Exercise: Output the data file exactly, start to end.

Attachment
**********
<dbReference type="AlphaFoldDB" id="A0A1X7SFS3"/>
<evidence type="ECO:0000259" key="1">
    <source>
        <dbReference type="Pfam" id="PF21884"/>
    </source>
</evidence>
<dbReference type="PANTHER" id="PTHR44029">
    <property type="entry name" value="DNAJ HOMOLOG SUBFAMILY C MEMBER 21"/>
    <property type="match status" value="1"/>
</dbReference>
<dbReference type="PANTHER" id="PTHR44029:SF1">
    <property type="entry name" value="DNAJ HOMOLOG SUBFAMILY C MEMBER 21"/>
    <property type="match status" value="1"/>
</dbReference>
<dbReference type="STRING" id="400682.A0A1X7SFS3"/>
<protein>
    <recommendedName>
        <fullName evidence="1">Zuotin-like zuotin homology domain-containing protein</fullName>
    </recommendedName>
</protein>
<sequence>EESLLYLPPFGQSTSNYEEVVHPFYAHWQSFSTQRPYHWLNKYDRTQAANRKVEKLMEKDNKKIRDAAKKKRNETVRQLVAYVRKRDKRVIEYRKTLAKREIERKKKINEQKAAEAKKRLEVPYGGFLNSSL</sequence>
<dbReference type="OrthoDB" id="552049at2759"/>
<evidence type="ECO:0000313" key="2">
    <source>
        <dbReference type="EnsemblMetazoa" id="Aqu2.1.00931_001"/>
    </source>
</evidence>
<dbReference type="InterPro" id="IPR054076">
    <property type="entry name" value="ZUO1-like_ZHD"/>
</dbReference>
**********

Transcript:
<dbReference type="AlphaFoldDB" id="A0A1X7SFS3"/>
<evidence type="ECO:0000259" key="1">
    <source>
        <dbReference type="Pfam" id="PF21884"/>
    </source>
</evidence>
<dbReference type="PANTHER" id="PTHR44029">
    <property type="entry name" value="DNAJ HOMOLOG SUBFAMILY C MEMBER 21"/>
    <property type="match status" value="1"/>
</dbReference>
<dbReference type="PANTHER" id="PTHR44029:SF1">
    <property type="entry name" value="DNAJ HOMOLOG SUBFAMILY C MEMBER 21"/>
    <property type="match status" value="1"/>
</dbReference>
<dbReference type="STRING" id="400682.A0A1X7SFS3"/>
<protein>
    <recommendedName>
        <fullName evidence="1">Zuotin-like zuotin homology domain-containing protein</fullName>
    </recommendedName>
</protein>
<sequence>EESLLYLPPFGQSTSNYEEVVHPFYAHWQSFSTQRPYHWLNKYDRTQAANRKVEKLMEKDNKKIRDAAKKKRNETVRQLVAYVRKRDKRVIEYRKTLAKREIERKKKINEQKAAEAKKRLEVPYGGFLNSSL</sequence>
<dbReference type="OrthoDB" id="552049at2759"/>
<evidence type="ECO:0000313" key="2">
    <source>
        <dbReference type="EnsemblMetazoa" id="Aqu2.1.00931_001"/>
    </source>
</evidence>
<dbReference type="InterPro" id="IPR054076">
    <property type="entry name" value="ZUO1-like_ZHD"/>
</dbReference>